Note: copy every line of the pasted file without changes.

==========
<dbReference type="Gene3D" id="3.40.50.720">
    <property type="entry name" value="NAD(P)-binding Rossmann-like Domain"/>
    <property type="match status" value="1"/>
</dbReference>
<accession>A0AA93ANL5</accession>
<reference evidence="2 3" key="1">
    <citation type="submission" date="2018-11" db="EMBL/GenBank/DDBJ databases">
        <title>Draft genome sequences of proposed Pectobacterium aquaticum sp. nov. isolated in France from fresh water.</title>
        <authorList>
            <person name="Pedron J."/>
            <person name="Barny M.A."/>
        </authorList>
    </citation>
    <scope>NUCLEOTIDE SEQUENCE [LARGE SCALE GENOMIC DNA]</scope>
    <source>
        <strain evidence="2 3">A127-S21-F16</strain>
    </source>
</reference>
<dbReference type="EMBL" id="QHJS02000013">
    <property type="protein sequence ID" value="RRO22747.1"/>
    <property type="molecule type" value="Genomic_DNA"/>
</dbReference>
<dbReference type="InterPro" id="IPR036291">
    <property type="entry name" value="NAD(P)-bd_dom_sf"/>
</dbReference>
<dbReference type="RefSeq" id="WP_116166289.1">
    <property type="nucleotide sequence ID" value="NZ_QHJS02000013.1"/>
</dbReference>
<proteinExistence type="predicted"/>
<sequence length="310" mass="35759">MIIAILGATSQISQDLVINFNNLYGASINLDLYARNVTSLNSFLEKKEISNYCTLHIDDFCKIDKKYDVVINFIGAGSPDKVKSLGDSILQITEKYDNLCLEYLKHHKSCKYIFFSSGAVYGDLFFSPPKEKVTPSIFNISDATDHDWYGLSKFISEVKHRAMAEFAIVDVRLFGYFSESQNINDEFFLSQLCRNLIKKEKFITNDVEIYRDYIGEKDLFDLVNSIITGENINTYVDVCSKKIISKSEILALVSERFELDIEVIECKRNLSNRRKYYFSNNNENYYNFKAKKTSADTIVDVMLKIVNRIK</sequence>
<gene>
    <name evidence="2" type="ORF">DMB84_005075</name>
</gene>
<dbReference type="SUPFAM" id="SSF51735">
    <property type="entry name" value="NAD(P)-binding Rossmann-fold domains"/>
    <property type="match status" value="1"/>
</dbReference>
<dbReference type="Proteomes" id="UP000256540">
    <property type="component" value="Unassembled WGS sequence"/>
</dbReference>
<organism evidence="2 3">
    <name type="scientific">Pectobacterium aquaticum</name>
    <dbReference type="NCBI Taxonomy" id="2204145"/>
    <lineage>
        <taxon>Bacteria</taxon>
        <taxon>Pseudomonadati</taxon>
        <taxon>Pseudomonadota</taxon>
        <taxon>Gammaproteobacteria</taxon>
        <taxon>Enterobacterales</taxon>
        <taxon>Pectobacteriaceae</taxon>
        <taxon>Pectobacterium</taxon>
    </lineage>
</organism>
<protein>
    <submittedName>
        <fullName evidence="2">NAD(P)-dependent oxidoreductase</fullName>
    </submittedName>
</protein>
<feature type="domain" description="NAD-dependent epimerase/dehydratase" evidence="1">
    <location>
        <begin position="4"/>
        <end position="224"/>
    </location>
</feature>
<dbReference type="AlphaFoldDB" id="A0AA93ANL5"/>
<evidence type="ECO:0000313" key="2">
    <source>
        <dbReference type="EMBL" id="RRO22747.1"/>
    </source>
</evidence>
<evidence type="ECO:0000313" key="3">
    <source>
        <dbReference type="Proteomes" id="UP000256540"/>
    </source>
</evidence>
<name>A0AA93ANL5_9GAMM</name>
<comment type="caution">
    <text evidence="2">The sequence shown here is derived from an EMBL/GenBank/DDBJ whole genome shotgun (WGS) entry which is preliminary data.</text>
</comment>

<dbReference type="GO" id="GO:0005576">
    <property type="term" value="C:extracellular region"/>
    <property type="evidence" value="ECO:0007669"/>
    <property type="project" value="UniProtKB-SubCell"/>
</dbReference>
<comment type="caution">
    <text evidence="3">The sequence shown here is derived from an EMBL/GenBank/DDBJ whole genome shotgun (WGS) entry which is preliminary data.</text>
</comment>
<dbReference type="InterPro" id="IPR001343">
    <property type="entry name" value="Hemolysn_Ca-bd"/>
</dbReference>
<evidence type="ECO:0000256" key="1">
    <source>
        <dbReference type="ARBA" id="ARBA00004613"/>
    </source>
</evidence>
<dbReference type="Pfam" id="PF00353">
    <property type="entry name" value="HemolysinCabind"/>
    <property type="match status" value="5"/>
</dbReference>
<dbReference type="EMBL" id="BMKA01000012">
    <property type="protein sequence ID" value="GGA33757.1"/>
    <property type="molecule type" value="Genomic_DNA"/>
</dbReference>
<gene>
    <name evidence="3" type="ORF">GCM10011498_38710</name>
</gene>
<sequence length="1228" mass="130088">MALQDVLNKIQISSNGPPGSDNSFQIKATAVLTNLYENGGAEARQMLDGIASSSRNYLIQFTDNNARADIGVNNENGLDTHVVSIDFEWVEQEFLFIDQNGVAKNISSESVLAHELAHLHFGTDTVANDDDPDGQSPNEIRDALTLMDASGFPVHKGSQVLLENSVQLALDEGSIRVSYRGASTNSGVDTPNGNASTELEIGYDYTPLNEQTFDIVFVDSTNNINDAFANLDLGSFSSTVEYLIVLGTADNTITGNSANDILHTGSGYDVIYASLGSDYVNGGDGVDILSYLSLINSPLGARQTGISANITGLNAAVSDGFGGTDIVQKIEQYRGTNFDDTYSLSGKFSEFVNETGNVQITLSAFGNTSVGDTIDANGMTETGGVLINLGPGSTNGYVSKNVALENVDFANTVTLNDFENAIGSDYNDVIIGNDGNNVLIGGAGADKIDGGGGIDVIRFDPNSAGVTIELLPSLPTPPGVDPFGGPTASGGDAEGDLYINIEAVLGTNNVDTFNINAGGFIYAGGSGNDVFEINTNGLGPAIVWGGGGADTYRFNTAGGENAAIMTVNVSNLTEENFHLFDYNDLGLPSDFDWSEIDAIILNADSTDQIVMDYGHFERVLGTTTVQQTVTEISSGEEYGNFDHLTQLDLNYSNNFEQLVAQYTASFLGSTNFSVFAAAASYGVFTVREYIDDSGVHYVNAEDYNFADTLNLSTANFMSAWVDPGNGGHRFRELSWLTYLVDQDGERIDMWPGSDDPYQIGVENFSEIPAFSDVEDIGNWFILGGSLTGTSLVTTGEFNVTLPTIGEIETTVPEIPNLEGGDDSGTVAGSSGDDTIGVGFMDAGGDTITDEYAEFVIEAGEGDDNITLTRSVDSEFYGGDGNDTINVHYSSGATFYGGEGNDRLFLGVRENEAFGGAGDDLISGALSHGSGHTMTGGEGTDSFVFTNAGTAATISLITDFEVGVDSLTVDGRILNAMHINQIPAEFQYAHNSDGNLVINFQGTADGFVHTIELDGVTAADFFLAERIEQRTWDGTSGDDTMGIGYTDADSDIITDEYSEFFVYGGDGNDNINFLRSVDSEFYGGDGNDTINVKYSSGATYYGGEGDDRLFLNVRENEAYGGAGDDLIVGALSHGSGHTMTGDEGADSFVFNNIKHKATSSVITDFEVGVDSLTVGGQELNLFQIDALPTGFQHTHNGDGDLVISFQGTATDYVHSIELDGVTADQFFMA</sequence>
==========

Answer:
<dbReference type="Gene3D" id="3.40.50.720">
    <property type="entry name" value="NAD(P)-binding Rossmann-like Domain"/>
    <property type="match status" value="1"/>
</dbReference>
<accession>A0AA93ANL5</accession>
<reference evidence="2 3" key="1">
    <citation type="submission" date="2018-11" db="EMBL/GenBank/DDBJ databases">
        <title>Draft genome sequences of proposed Pectobacterium aquaticum sp. nov. isolated in France from fresh water.</title>
        <authorList>
            <person name="Pedron J."/>
            <person name="Barny M.A."/>
        </authorList>
    </citation>
    <scope>NUCLEOTIDE SEQUENCE [LARGE SCALE GENOMIC DNA]</scope>
    <source>
        <strain evidence="2 3">A127-S21-F16</strain>
    </source>
</reference>
<dbReference type="EMBL" id="QHJS02000013">
    <property type="protein sequence ID" value="RRO22747.1"/>
    <property type="molecule type" value="Genomic_DNA"/>
</dbReference>
<dbReference type="InterPro" id="IPR036291">
    <property type="entry name" value="NAD(P)-bd_dom_sf"/>
</dbReference>
<dbReference type="RefSeq" id="WP_116166289.1">
    <property type="nucleotide sequence ID" value="NZ_QHJS02000013.1"/>
</dbReference>
<proteinExistence type="predicted"/>
<sequence length="310" mass="35759">MIIAILGATSQISQDLVINFNNLYGASINLDLYARNVTSLNSFLEKKEISNYCTLHIDDFCKIDKKYDVVINFIGAGSPDKVKSLGDSILQITEKYDNLCLEYLKHHKSCKYIFFSSGAVYGDLFFSPPKEKVTPSIFNISDATDHDWYGLSKFISEVKHRAMAEFAIVDVRLFGYFSESQNINDEFFLSQLCRNLIKKEKFITNDVEIYRDYIGEKDLFDLVNSIITGENINTYVDVCSKKIISKSEILALVSERFELDIEVIECKRNLSNRRKYYFSNNNENYYNFKAKKTSADTIVDVMLKIVNRIK</sequence>
<gene>
    <name evidence="2" type="ORF">DMB84_005075</name>
</gene>
<dbReference type="SUPFAM" id="SSF51735">
    <property type="entry name" value="NAD(P)-binding Rossmann-fold domains"/>
    <property type="match status" value="1"/>
</dbReference>
<dbReference type="Proteomes" id="UP000256540">
    <property type="component" value="Unassembled WGS sequence"/>
</dbReference>
<organism evidence="2 3">
    <name type="scientific">Pectobacterium aquaticum</name>
    <dbReference type="NCBI Taxonomy" id="2204145"/>
    <lineage>
        <taxon>Bacteria</taxon>
        <taxon>Pseudomonadati</taxon>
        <taxon>Pseudomonadota</taxon>
        <taxon>Gammaproteobacteria</taxon>
        <taxon>Enterobacterales</taxon>
        <taxon>Pectobacteriaceae</taxon>
        <taxon>Pectobacterium</taxon>
    </lineage>
</organism>
<protein>
    <submittedName>
        <fullName evidence="2">NAD(P)-dependent oxidoreductase</fullName>
    </submittedName>
</protein>
<feature type="domain" description="NAD-dependent epimerase/dehydratase" evidence="1">
    <location>
        <begin position="4"/>
        <end position="224"/>
    </location>
</feature>
<dbReference type="AlphaFoldDB" id="A0AA93ANL5"/>
<evidence type="ECO:0000313" key="2">
    <source>
        <dbReference type="EMBL" id="RRO22747.1"/>
    </source>
</evidence>
<evidence type="ECO:0000313" key="3">
    <source>
        <dbReference type="Proteomes" id="UP000256540"/>
    </source>
</evidence>
<name>A0AA93ANL5_9GAMM</name>
<comment type="caution">
    <text evidence="2">The sequence shown here is derived from an EMBL/GenBank/DDBJ whole genome shotgun (WGS) entry which is preliminary data.</text>
</comment>

<dbReference type="GO" id="GO:0005576">
    <property type="term" value="C:extracellular region"/>
    <property type="evidence" value="ECO:0007669"/>
    <property type="project" value="UniProtKB-SubCell"/>
</dbReference>
<comment type="caution">
    <text evidence="3">The sequence shown here is derived from an EMBL/GenBank/DDBJ whole genome shotgun (WGS) entry which is preliminary data.</text>
</comment>
<dbReference type="InterPro" id="IPR001343">
    <property type="entry name" value="Hemolysn_Ca-bd"/>
</dbReference>
<evidence type="ECO:0000256" key="1">
    <source>
        <dbReference type="ARBA" id="ARBA00004613"/>
    </source>
</evidence>
<dbReference type="Pfam" id="PF00353">
    <property type="entry name" value="HemolysinCabind"/>
    <property type="match status" value="5"/>
</dbReference>
<dbReference type="EMBL" id="BMKA01000012">
    <property type="protein sequence ID" value="GGA33757.1"/>
    <property type="molecule type" value="Genomic_DNA"/>
</dbReference>
<gene>
    <name evidence="3" type="ORF">GCM10011498_38710</name>
</gene>
<sequence length="1228" mass="130088">MALQDVLNKIQISSNGPPGSDNSFQIKATAVLTNLYENGGAEARQMLDGIASSSRNYLIQFTDNNARADIGVNNENGLDTHVVSIDFEWVEQEFLFIDQNGVAKNISSESVLAHELAHLHFGTDTVANDDDPDGQSPNEIRDALTLMDASGFPVHKGSQVLLENSVQLALDEGSIRVSYRGASTNSGVDTPNGNASTELEIGYDYTPLNEQTFDIVFVDSTNNINDAFANLDLGSFSSTVEYLIVLGTADNTITGNSANDILHTGSGYDVIYASLGSDYVNGGDGVDILSYLSLINSPLGARQTGISANITGLNAAVSDGFGGTDIVQKIEQYRGTNFDDTYSLSGKFSEFVNETGNVQITLSAFGNTSVGDTIDANGMTETGGVLINLGPGSTNGYVSKNVALENVDFANTVTLNDFENAIGSDYNDVIIGNDGNNVLIGGAGADKIDGGGGIDVIRFDPNSAGVTIELLPSLPTPPGVDPFGGPTASGGDAEGDLYINIEAVLGTNNVDTFNINAGGFIYAGGSGNDVFEINTNGLGPAIVWGGGGADTYRFNTAGGENAAIMTVNVSNLTEENFHLFDYNDLGLPSDFDWSEIDAIILNADSTDQIVMDYGHFERVLGTTTVQQTVTEISSGEEYGNFDHLTQLDLNYSNNFEQLVAQYTASFLGSTNFSVFAAAASYGVFTVREYIDDSGVHYVNAEDYNFADTLNLSTANFMSAWVDPGNGGHRFRELSWLTYLVDQDGERIDMWPGSDDPYQIGVENFSEIPAFSDVEDIGNWFILGGSLTGTSLVTTGEFNVTLPTIGEIETTVPEIPNLEGGDDSGTVAGSSGDDTIGVGFMDAGGDTITDEYAEFVIEAGEGDDNITLTRSVDSEFYGGDGNDTINVHYSSGATFYGGEGNDRLFLGVRENEAFGGAGDDLISGALSHGSGHTMTGGEGTDSFVFTNAGTAATISLITDFEVGVDSLTVDGRILNAMHINQIPAEFQYAHNSDGNLVINFQGTADGFVHTIELDGVTAADFFLAERIEQRTWDGTSGDDTMGIGYTDADSDIITDEYSEFFVYGGDGNDNINFLRSVDSEFYGGDGNDTINVKYSSGATYYGGEGDDRLFLNVRENEAYGGAGDDLIVGALSHGSGHTMTGDEGADSFVFNNIKHKATSSVITDFEVGVDSLTVGGQELNLFQIDALPTGFQHTHNGDGDLVISFQGTATDYVHSIELDGVTADQFFMA</sequence>